MADRID – Countless people across Spain dropped everything on Saturday morning to listen to the radio, look at a television screen or check their cell phones to see if luck had chosen them by making their ticket a pathway to some of the 2.38 billion euros ($2.7 billion) showered on the nation by the country’s popular Christmas lottery.
As 03347, the number for the top prize, reverberated around Spain, elated locals in many of the 50 Spanish provinces – including Cuenca, Huesca, Madrid, Zaragoza, Caceres, Cadiz, Cantabria, Ciudad Real, Cordoba, Lugo, Malaga, Murcia, Navarra, Salamanca, Segovia, Pontevedra and Valladolid – began to congregate outside to pop open the bottles of champagne and celebrate their share of the 4 million euros that come with El Gordo (“The Fat One”).
El Gordo winners are set to receive 400,000 euros for each tenth of a ticket.
Spain’s El Gordo lottery, the richest in the world, is one of the few things that helps unite the country at a time when separatism is on the minds of many.
Other lotteries around the world have larger jackpots, but El Gordo’s system keeps the top prize smaller by spreading winnings out among a larger number of tickets.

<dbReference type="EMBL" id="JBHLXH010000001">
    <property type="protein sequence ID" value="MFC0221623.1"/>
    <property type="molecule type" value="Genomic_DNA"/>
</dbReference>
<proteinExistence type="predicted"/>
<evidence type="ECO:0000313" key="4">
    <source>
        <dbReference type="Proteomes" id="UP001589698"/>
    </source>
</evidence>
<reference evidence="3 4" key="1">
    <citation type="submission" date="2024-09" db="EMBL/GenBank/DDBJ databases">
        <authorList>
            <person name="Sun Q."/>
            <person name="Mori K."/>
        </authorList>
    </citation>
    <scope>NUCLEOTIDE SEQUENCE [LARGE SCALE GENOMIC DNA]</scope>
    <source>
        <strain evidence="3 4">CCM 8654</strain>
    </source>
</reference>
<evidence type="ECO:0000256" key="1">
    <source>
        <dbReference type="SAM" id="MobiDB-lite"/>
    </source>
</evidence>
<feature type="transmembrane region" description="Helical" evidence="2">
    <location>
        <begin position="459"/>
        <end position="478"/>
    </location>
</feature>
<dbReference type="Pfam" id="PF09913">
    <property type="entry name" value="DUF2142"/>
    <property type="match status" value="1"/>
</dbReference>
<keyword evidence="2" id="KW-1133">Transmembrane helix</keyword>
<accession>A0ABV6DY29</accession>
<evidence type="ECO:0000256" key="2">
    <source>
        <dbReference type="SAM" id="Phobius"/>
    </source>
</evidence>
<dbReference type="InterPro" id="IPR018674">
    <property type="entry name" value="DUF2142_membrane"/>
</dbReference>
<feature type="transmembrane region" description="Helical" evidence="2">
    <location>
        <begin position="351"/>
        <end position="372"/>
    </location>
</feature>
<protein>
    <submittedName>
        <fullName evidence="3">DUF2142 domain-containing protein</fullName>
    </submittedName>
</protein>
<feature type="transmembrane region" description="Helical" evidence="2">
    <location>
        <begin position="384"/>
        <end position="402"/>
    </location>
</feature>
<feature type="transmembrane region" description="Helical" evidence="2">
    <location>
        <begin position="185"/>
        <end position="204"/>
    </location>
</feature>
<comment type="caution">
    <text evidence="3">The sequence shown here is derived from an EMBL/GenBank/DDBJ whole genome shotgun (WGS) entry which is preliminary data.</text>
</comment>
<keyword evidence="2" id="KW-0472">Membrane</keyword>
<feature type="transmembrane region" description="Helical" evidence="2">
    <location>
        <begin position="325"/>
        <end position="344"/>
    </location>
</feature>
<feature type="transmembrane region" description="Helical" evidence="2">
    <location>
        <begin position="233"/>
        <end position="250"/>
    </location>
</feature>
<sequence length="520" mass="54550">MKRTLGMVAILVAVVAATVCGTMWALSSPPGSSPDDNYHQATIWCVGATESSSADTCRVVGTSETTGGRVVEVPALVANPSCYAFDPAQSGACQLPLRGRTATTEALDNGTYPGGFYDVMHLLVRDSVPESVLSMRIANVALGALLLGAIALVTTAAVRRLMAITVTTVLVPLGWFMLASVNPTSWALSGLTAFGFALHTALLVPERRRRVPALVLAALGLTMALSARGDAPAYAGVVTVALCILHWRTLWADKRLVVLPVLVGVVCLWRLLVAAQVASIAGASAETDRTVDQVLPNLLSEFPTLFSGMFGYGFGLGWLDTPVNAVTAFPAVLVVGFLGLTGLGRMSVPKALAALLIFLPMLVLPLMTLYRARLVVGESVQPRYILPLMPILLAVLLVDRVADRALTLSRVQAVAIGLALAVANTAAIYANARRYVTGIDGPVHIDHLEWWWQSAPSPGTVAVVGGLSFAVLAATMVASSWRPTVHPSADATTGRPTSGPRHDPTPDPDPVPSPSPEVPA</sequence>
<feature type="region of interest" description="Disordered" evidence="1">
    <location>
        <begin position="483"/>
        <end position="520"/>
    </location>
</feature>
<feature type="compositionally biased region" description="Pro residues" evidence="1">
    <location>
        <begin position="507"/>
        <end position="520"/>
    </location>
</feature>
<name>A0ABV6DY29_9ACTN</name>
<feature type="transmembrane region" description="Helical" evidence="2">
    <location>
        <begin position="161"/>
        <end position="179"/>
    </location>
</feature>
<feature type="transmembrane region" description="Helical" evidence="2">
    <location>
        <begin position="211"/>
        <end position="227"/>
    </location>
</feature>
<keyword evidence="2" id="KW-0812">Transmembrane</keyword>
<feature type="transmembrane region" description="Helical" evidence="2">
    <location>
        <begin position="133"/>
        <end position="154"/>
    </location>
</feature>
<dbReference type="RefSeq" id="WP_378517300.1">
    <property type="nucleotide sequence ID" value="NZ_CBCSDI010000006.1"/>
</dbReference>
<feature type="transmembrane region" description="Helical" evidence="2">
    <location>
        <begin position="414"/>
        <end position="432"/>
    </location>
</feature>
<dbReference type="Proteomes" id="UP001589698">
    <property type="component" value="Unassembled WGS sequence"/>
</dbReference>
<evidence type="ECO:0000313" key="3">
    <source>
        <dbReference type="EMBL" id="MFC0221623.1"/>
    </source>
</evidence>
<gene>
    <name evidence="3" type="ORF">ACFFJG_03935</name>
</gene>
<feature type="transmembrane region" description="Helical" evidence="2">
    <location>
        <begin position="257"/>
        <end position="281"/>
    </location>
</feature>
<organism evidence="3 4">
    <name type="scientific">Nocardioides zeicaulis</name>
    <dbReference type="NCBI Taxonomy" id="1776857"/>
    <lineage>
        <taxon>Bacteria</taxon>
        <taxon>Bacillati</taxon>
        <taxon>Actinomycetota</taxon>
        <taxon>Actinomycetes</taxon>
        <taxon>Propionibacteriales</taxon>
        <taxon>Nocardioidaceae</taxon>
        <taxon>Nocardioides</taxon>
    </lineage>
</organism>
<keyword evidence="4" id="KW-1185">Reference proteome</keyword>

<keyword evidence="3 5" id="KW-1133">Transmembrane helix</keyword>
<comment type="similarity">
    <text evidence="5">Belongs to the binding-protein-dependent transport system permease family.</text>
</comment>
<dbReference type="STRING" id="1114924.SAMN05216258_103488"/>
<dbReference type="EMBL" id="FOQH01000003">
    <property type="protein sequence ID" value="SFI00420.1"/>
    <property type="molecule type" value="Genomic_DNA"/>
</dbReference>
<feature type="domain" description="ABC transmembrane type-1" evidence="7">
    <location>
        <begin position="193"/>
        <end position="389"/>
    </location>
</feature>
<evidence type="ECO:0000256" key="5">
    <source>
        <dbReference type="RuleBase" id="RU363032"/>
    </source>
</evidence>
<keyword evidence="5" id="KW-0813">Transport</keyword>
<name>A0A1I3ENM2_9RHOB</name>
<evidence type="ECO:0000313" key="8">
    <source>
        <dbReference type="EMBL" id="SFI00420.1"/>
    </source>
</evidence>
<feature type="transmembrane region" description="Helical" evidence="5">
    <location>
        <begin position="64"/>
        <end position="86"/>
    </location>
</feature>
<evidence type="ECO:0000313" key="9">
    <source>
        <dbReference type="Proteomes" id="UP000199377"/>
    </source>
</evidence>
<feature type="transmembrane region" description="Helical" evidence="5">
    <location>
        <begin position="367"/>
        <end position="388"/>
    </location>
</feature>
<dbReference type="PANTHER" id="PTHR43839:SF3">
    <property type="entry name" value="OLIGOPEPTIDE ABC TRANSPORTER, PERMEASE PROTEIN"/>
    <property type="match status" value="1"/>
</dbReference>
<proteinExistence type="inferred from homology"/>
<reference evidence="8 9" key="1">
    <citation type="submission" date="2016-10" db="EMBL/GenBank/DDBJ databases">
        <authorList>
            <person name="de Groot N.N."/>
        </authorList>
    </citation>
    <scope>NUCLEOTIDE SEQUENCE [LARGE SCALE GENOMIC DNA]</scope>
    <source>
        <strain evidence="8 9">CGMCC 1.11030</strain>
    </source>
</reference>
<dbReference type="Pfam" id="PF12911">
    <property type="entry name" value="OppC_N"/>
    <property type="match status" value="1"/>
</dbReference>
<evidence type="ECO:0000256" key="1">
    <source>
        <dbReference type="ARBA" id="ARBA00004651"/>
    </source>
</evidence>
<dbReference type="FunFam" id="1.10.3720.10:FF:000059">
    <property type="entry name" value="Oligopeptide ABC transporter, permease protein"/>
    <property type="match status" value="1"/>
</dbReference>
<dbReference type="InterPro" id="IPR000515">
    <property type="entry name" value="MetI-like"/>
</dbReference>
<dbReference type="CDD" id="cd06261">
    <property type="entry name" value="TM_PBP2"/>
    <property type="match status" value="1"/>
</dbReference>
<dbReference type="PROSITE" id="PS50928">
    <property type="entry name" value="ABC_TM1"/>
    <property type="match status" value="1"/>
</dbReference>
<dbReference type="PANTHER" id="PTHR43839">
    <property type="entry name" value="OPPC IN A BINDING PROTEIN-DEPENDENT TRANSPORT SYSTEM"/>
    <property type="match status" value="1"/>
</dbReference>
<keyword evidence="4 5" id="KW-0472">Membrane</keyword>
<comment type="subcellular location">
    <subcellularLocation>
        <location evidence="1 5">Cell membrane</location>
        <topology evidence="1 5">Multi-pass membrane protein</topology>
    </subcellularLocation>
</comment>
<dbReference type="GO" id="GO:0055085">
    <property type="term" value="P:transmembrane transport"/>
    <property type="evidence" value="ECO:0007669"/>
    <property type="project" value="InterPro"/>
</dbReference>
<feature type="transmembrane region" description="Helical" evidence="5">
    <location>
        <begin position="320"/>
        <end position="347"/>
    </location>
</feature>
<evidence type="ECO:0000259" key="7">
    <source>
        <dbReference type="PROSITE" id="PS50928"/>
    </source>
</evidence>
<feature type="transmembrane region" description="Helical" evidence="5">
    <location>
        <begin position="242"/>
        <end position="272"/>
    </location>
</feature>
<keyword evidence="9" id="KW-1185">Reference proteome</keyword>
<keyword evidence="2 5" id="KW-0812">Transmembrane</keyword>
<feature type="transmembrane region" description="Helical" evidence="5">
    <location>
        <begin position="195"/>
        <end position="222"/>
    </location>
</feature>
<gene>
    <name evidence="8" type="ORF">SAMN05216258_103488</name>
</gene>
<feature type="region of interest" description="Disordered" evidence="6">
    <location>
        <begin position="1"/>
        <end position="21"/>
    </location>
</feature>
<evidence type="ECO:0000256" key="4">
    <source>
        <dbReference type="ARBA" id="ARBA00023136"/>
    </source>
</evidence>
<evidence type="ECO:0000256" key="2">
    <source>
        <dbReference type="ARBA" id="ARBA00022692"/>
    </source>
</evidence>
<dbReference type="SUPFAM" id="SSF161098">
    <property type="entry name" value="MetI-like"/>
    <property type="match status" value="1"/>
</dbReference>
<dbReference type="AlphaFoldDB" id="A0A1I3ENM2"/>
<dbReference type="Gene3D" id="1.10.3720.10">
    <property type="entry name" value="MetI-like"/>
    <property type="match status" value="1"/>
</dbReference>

For example, the second prize amounts to 1.25 million euros per series of 10, or 125,000 euros for a one-tenth ticket, and the third is 500,000 euros to the series with 50,000 euros to the tenth.
A modern innovation has allowed foreigners and Spaniards living abroad to also get a chance to snag the sweetest of unexpected bonuses, as the lottery’s management now sells tickets online.
The taxman also benefits, as any prize over 2,500 euros in value is liable to 20-percent taxes.
Spain established its national lottery as a charity in 1763, during the reign of King Carlos III, but its purpose gradually shifted toward filling state coffers.
El Gordo itself dates from 1812 and today its standard ticket (one-tenth) costs 20 euros ($23.7).
People tend to chip in together and buy tickets along with friends, family members or workmates.
Long lines form outside lottery stores, particularly those which have established a reputation as lucky ones, weeks ahead of the draw.
The prize ticket numbers are sung out by pupils of a public elementary school in Madrid, Saint Ildefonso, during a nationally-televised event held in the city’s luxurious Teatro Real opera house.
The children first sang out the winning numbers in 1771, when the school was still an orphanage, as orphans were seen as less likely to cheat.
Ticket sales have reached a total of 2.819 million euros this year.